Tuesday, September 16, 2014

Community Safety CCTV Moreland Council fails to deliver on CCTV promise after Jill Meagher’s murder Herald Sun 16.9.14




"It is understood council had to seek permission from POWER COMPANY AGL and 

government body VicTrack to attach the cameras to their poles."





Moreland Council fails to deliver on CCTV promise after Jill Meagher’s murder

Jill Meagher.
Jill Meagher.
ALMOST two years after Jill Meagher was killed while walking home alone from a Brunswick bar, the local council still hasn’t installed CCTV CAMERAS on the street where she was last seen alive.
Despite accepting $250,000 from the State Government and agreeing in June last year to install nine cameras along Sydney Rd, Moreland Council has failed to get any of those cameras working.
And new figures show that last year, 60 parolees were convicted of a violent or sexual offence committed after they were given early release. On average, they reoffended within six months of release.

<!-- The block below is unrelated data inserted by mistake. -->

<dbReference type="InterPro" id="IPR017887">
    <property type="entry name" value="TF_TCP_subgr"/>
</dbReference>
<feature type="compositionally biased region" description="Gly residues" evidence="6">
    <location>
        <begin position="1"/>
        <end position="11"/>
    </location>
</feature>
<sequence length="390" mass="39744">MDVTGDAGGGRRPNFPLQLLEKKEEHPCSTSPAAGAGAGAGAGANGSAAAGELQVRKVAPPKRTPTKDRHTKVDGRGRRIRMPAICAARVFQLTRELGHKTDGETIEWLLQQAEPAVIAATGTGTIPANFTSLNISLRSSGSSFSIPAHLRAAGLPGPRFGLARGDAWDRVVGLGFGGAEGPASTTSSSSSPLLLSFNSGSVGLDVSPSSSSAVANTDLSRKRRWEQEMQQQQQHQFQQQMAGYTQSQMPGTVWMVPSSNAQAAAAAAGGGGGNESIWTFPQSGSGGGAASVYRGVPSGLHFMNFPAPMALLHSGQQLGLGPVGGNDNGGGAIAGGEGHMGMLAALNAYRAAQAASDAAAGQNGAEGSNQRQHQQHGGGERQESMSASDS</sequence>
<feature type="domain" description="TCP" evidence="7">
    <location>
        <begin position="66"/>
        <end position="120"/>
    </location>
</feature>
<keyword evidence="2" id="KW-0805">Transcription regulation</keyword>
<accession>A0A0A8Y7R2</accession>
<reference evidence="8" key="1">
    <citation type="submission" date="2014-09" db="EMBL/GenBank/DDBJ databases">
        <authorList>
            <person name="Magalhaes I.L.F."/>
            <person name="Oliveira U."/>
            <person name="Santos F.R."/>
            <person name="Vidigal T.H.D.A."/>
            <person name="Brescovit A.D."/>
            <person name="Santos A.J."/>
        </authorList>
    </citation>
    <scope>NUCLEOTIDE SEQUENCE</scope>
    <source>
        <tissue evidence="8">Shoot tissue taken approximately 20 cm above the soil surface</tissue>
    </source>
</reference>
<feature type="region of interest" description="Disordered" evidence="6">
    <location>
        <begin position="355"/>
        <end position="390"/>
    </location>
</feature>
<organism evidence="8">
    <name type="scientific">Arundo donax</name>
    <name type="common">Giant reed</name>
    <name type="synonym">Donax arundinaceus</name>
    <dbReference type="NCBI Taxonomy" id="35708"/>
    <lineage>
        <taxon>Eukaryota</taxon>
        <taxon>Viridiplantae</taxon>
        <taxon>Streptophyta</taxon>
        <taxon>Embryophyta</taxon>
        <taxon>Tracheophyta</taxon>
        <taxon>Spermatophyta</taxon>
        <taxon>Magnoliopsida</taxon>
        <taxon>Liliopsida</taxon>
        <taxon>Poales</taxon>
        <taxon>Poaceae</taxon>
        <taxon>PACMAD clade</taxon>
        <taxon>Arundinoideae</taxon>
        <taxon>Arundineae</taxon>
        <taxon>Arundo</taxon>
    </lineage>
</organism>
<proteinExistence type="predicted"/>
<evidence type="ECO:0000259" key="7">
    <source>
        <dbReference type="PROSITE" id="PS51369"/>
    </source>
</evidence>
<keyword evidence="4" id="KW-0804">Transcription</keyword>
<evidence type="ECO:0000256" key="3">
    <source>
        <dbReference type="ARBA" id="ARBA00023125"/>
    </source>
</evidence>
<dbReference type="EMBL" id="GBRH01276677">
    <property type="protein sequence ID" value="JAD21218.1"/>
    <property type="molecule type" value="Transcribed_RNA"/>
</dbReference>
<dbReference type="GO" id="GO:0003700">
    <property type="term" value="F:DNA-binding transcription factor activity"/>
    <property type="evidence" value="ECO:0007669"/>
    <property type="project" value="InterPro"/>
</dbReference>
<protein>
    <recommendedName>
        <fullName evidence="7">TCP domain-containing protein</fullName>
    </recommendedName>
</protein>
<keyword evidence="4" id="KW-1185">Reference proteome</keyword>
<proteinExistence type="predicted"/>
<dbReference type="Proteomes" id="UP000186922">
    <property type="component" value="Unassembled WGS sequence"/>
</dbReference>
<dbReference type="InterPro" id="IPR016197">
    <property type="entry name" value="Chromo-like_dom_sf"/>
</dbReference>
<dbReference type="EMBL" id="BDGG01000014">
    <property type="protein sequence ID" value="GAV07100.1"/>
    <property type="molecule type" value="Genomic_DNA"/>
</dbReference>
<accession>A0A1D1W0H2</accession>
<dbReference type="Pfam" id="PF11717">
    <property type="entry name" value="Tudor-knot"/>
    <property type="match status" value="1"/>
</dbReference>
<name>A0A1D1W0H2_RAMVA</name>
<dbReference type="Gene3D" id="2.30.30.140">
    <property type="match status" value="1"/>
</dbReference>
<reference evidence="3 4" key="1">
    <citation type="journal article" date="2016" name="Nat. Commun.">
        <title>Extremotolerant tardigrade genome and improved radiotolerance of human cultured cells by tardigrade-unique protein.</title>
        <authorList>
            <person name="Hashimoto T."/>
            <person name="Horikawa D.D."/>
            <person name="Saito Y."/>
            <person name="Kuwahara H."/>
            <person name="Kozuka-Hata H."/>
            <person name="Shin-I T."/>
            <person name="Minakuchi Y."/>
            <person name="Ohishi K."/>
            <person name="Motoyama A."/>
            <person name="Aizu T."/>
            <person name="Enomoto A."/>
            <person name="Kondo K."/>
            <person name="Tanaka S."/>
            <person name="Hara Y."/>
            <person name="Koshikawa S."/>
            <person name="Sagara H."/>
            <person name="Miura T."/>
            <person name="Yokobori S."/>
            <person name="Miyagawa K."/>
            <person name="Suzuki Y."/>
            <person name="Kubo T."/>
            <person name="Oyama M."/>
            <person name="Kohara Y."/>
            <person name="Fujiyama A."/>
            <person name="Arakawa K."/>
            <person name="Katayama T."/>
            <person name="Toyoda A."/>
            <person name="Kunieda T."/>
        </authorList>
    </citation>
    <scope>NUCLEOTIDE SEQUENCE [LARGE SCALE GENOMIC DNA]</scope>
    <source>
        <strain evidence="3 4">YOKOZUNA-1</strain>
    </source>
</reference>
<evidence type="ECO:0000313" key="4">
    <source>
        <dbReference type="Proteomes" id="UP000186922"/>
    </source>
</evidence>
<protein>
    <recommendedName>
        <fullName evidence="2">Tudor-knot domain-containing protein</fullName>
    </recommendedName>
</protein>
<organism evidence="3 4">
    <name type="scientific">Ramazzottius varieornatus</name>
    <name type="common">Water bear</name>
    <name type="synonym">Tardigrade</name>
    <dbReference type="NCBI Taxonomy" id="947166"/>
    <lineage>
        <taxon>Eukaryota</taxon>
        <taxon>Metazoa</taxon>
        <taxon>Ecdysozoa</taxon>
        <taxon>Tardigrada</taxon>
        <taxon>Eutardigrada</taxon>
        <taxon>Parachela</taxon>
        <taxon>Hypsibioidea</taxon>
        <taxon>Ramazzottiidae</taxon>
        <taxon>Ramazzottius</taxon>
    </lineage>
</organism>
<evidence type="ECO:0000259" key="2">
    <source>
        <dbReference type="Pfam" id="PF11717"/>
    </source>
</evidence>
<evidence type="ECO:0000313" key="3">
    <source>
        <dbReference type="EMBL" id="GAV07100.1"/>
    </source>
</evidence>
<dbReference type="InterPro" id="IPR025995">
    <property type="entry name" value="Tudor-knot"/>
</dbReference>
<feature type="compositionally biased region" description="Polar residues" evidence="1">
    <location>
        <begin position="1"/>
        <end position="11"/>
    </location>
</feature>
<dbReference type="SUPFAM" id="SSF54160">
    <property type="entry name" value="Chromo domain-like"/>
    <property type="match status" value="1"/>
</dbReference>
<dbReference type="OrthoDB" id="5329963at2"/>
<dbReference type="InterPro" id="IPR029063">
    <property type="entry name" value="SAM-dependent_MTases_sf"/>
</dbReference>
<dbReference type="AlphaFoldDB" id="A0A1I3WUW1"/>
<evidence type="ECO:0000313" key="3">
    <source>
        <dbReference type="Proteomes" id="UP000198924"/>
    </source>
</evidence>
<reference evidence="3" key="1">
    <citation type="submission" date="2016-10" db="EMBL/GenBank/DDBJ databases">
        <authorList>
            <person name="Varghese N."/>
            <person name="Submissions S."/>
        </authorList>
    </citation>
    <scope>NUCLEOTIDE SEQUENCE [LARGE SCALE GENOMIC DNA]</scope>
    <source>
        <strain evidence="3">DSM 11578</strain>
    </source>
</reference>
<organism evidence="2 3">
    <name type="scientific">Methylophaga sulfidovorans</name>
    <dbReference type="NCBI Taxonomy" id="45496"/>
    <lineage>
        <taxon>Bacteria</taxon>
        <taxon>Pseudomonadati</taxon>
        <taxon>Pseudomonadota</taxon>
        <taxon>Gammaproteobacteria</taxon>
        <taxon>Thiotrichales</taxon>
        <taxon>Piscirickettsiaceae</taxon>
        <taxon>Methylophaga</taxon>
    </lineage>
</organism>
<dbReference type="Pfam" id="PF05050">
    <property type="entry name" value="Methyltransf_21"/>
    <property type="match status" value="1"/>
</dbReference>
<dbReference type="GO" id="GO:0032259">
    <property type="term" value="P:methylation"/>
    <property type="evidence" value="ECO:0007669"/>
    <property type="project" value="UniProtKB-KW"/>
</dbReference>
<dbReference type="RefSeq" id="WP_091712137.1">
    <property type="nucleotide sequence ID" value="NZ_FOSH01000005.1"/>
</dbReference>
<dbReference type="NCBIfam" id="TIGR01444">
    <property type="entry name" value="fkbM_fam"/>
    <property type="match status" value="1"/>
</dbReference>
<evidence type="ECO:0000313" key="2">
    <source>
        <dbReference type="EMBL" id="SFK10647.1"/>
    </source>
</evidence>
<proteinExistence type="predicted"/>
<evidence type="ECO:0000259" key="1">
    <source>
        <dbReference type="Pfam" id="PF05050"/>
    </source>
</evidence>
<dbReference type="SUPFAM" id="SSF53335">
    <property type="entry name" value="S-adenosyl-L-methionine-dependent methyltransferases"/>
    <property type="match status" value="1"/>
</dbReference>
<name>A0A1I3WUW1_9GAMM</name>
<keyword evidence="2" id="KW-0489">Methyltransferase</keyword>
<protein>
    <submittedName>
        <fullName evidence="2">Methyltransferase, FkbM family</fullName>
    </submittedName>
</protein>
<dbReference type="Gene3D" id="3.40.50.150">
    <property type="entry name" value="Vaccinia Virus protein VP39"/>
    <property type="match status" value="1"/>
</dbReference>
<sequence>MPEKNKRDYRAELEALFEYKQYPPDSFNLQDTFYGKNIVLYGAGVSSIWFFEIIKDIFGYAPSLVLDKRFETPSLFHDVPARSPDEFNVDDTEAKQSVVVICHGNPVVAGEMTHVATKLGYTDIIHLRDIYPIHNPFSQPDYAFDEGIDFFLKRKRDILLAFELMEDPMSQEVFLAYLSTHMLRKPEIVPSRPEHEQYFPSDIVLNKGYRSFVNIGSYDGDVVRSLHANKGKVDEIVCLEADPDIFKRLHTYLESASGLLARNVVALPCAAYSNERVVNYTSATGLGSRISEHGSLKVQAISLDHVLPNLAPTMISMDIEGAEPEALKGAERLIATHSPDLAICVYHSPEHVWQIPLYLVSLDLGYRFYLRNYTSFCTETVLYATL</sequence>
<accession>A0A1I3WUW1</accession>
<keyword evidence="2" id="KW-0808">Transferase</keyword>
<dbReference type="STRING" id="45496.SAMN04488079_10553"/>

In a sign that there are still serious problems with the state’s parole system one in four of the offences — which included seven sex offences — was committed in the year to June.
The figures from the Adult Parole Board annual report, tabled in Parliament yesterday, show 60 parolees were convicted of 75 offences, including 24 aggravated burglaries; 17 threats to kill; 11 of causing SERIOUS INJURY; 11 armed robberies; three kidnappings; and one manslaughter.
Corrections Minister Edward O’Donohue said there were “good signs”.
Thousands of people attend the Jill Meagher peace march along Sydney Road.
Thousands of people attend the Jill Meagher peace march along Sydney Road.
“Under the Coalition Government’s reforms, fewer offenders were GRANTED parole and almost double the number of offenders were denied parole,” Mr O’Donohue said.